As part of a Continuing Ministerial Development day on gender issues in leadership, led by the excellent Kate Coleman (KC), I found myself reflecting on my gender presuppositions. Many of these are ingrained, or operate '...under the level of our faith' (KC).
I grew up in a household where Mum looked after the home and children and Dad went out to work. This meant that cooking, washing and shopping became female jobs in my head. A lady came each week to help with cleaning. Gardening, DIY and car washing/maintenance were male jobs, again, in my head.
I had a younger sister.
I was sent to all-boys schools, primary and secondary. I think pre-school may have been mixed but I cannot recall. My first five years at school I was taught by women. From then on I was only taught by men.
There was little physical contact at home. My Dad was of the school that men shook hands. That is all. Sons did not hug fathers after a certain age, and vice versa. I think my Mum would have preferred a more touchy feely approach. As I was born ten years after the end of World War 2 it is inevitable that those relatively recent experiences coloured my parents' behaviour. But, by and large, we didn't talk about the war, apart from some hilarious moments in aircraft missions, probably my Dad's way of not talking about dead friends.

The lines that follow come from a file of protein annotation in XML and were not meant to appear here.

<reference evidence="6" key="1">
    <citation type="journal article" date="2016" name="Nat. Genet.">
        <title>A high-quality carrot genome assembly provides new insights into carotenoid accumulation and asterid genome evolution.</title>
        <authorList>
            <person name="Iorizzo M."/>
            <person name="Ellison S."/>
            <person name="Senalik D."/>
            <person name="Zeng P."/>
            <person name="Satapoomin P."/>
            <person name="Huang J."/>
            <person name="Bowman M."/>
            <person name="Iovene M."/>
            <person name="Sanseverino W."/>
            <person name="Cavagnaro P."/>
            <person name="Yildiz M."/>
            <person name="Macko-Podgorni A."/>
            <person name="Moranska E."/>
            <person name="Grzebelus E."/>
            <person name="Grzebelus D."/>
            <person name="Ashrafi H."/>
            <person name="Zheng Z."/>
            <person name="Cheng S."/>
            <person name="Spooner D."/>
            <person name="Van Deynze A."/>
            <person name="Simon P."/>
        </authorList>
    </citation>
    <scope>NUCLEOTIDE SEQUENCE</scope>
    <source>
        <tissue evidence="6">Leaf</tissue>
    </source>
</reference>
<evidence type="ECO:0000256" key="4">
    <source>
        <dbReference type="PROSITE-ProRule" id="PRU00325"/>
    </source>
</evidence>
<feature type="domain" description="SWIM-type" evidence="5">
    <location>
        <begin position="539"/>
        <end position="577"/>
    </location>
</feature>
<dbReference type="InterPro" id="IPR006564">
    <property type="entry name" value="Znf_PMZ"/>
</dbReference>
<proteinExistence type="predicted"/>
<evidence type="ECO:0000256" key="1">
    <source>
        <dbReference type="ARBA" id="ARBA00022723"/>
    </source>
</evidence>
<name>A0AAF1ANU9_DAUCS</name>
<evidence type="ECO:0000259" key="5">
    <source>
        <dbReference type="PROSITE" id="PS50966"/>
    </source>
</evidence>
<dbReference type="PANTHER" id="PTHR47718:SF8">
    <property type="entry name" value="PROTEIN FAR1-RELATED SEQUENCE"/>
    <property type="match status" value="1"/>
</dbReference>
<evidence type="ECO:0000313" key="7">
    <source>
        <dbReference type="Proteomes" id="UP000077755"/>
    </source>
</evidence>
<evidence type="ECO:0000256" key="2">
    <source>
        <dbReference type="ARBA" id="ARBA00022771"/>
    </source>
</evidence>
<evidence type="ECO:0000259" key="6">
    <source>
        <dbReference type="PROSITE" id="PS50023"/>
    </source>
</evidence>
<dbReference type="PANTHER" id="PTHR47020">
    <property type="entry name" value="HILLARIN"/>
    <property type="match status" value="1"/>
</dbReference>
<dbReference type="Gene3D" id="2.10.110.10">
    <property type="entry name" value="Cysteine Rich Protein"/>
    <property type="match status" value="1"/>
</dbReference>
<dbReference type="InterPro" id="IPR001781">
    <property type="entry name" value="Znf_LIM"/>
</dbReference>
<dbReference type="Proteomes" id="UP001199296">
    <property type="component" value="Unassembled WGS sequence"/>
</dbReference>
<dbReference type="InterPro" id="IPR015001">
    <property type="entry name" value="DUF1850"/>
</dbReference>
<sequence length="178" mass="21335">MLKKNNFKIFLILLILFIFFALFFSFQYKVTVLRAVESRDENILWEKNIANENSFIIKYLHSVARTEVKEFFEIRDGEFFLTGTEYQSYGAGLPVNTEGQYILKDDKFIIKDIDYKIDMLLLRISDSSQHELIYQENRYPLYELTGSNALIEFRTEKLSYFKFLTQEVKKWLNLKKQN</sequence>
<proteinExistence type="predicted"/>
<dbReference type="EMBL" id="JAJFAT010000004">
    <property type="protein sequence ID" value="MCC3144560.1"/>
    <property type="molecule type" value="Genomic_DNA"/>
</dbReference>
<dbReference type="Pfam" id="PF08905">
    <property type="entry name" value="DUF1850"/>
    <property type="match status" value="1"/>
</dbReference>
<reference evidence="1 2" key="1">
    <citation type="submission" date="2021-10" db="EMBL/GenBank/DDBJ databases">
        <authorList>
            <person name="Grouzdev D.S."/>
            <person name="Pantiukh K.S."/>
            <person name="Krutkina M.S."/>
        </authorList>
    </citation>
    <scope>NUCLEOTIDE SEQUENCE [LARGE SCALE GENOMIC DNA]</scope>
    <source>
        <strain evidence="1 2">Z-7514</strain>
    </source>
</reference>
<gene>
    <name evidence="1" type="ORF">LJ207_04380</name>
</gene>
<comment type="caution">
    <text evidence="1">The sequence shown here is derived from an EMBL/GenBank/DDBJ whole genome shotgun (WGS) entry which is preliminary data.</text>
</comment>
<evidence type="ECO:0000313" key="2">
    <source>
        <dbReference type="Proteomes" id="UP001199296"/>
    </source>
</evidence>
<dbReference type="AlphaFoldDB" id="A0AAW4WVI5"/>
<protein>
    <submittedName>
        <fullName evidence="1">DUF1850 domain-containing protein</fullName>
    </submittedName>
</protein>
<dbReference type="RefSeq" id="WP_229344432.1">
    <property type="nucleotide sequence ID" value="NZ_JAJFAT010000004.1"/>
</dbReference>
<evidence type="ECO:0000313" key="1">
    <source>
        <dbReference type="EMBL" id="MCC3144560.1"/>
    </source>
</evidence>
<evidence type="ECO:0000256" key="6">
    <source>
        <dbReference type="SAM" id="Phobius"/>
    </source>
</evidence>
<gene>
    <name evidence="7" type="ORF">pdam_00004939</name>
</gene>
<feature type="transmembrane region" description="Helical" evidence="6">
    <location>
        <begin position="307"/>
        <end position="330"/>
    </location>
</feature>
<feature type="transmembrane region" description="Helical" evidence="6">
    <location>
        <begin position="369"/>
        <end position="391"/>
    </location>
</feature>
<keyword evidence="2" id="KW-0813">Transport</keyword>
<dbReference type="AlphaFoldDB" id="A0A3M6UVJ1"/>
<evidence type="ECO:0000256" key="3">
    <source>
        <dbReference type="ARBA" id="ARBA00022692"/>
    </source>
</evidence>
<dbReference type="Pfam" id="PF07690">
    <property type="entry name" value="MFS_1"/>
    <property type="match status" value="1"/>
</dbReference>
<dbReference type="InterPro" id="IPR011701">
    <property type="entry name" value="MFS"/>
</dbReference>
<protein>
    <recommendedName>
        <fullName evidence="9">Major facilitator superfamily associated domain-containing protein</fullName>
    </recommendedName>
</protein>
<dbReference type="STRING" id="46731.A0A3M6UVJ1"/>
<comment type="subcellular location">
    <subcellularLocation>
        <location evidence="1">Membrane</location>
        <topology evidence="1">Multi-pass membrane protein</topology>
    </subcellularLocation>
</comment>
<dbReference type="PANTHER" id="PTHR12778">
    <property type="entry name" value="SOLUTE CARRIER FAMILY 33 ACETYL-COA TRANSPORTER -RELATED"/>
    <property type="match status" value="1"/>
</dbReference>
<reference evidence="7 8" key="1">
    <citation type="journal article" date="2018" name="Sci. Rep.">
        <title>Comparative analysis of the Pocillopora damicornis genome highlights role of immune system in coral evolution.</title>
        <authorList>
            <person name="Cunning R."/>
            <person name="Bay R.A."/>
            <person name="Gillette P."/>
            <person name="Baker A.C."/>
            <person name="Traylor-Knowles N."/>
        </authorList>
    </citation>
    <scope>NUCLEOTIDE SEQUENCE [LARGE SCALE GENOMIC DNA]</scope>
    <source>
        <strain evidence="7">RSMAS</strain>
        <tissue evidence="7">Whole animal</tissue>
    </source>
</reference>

My inherited views were therefore very middle-England. But the curate and church youth group leader under whose influence I fell, despite still making errors of exclusive language, was utterly in favour of women's ministry
At theological college in1981 the college worship book had an apology/explanation that male pronouns were being used generically. This was obviously designed to placate somebody but in my three year generation it became obvious that, for many of the female students, this wasn't enough.
In Nottingham 1984-1988 I was profoundly touched by a group of women doing 'Women's Studies' at the University. One of these, on hearing me tell my sons to wait for the green man before crossing, corrected my language to 'person'. I have done the same ever since. Correcting our language, however annoying, is an acknowledgement that there is a deeper correction, of the heart and mind, that needs to take place.
In Chester-le-Street in the late eighties I worked with two ordained women deacons who were both way smarter than me. It was a bit of a shock. Most of you know I am always expecting to be the smartest person in the room. They taught me loads.
The worst boss I ever had was a nice woman. The best was a devious and highly manipulative man who just happened to know the secret of getting the best out of me.
Liz and I both still say 'Come on guys' when talking to mixed groups. Probably her more than me these days. I'm trying to quit.
I think that the duty of those of us who feel we are getting there is not just to correct ourselves when we speak or act exclusively, but to police it. We need to point it out when observed or heard. It won't make us good company or fun but the job needs doing.
But as far as promoting the ministry and leadership of women is concerned - I am fully signed up.